The United States has (depending on your point of view) reveled or wallowed for forty years in the widespread availability of most government information, under the Freedom Of Information Act (FOIA), first passed in 1966. After 9/11 a considerable amount of information was withdrawn in the name of national security. Some of this made sense, some was silly (New York State withdrew all its websites from the Internet Archive, including the site that lists the winning lottery numbers).
One reference on this is a National Archives report "Audit of the Withdrawal of Records from Public Access at the National Archives and Records Administration for Classification Purposes." Another is an article specifically about geographic information, How Homeland Security Affects Spatial Information, by Linda Zellner.
But the best summary of the situation I noticed in a quick survey was a lecture in somebody else's class: see William Robinson's class at the University of Tennessee. It seems to touch on a great many issues (more than I will try to get to in one lecture).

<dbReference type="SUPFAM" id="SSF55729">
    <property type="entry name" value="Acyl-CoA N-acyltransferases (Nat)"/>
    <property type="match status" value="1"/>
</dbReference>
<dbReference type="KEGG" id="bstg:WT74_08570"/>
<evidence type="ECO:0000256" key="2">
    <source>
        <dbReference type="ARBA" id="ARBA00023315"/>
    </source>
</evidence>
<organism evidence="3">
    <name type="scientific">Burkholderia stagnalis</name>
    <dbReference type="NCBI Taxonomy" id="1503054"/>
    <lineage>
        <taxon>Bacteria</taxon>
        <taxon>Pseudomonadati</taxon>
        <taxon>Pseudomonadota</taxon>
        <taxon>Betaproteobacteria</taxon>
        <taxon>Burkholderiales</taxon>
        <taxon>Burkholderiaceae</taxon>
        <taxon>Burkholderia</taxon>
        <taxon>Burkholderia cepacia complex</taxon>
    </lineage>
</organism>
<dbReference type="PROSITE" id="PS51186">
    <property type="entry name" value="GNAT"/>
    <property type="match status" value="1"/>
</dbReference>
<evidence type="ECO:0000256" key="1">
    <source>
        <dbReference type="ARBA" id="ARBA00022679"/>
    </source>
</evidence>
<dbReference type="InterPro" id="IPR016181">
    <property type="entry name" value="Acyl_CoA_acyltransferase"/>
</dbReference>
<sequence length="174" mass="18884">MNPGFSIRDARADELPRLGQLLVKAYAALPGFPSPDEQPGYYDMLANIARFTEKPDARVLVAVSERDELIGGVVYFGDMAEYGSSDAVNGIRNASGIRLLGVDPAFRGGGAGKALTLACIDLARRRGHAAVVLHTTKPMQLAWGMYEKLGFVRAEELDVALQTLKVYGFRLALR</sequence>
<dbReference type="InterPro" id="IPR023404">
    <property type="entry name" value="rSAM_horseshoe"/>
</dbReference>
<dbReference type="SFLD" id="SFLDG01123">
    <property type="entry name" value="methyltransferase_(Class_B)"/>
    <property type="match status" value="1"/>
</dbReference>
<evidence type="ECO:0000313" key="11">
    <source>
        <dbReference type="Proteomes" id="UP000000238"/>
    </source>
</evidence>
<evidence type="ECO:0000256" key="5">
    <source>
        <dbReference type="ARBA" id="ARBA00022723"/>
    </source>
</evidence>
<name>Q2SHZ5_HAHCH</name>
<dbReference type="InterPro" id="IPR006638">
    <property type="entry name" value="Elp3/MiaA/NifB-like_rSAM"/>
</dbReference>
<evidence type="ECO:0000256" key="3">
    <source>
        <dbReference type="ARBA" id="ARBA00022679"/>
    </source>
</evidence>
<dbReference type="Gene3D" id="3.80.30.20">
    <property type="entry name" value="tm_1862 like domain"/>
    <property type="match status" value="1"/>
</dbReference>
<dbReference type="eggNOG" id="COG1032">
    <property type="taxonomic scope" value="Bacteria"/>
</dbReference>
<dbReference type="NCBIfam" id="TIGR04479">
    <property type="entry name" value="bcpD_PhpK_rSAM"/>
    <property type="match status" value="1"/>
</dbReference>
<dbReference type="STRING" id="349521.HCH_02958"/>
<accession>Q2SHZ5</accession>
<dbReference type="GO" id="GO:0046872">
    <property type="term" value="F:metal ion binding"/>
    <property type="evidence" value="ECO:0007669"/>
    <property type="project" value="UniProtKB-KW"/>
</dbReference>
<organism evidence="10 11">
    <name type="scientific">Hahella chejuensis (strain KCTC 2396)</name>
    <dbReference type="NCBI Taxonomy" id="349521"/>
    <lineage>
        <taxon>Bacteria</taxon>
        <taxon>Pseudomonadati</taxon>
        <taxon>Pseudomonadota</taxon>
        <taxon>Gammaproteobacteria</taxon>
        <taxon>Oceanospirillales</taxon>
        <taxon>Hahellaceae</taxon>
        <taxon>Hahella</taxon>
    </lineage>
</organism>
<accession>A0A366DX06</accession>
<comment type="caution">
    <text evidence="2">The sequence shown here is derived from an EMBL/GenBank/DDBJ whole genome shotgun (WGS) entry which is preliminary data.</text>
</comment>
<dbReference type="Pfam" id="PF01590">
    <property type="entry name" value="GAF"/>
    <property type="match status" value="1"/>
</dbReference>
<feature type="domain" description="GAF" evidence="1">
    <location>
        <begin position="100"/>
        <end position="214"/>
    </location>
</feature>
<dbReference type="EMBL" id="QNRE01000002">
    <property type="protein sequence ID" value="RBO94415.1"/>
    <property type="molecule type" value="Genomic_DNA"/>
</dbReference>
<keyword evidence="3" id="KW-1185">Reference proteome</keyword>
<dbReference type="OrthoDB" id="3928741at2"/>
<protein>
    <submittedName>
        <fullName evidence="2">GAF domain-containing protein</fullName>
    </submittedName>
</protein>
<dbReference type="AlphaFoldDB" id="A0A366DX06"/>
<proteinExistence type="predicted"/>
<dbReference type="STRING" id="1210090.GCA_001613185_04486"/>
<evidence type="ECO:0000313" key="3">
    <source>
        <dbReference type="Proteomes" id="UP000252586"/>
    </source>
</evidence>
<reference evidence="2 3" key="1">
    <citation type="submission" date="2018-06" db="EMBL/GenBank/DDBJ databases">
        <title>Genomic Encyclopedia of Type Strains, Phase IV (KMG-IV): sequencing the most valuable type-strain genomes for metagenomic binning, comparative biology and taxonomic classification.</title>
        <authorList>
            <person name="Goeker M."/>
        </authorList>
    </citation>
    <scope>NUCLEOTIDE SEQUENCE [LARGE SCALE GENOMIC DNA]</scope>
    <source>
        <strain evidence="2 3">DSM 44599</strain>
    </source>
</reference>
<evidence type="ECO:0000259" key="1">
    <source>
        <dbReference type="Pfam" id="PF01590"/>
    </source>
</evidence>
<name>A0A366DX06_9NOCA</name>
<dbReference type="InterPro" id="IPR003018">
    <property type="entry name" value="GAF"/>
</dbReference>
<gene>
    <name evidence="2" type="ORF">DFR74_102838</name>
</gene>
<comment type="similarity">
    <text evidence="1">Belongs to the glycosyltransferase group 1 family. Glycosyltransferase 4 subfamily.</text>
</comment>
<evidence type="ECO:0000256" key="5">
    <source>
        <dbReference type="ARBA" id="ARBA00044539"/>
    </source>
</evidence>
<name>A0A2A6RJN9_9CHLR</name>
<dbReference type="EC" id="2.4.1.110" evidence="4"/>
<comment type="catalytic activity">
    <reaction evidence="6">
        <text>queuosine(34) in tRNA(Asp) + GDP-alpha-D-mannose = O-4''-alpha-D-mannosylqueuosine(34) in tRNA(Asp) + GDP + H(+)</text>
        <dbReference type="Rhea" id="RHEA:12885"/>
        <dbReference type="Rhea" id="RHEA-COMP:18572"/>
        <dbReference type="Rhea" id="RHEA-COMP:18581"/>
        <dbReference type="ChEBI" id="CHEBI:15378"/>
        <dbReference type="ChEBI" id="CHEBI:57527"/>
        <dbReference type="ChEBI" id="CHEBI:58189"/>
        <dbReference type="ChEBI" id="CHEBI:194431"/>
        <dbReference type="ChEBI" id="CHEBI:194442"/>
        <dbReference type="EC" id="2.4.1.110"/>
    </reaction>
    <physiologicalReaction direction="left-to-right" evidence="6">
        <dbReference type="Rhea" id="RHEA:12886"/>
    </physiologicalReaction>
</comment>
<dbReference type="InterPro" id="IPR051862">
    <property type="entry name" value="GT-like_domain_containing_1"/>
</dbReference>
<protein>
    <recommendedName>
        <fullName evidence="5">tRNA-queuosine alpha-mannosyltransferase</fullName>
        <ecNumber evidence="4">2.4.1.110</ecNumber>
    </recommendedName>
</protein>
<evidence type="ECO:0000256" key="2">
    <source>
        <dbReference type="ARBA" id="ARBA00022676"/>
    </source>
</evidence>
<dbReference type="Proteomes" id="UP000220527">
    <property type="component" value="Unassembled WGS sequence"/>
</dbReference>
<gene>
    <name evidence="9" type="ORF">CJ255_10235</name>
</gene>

And by the way, it's not just about the United States or about 9/11: see Revealed: secret locations we knew about anyway by David Leigh in the Guardian for August 7, 2006.
So how would you decide what government information should be public
and what shouldn't be? Try to propose a policy. Remember that
government information includes:
This is a remarkable exercise in this class in that it's only minimally involved with economics. Next week that will be fixed.
Please note: I am not asking you to write out an answer to the question about whether the government should use contractors!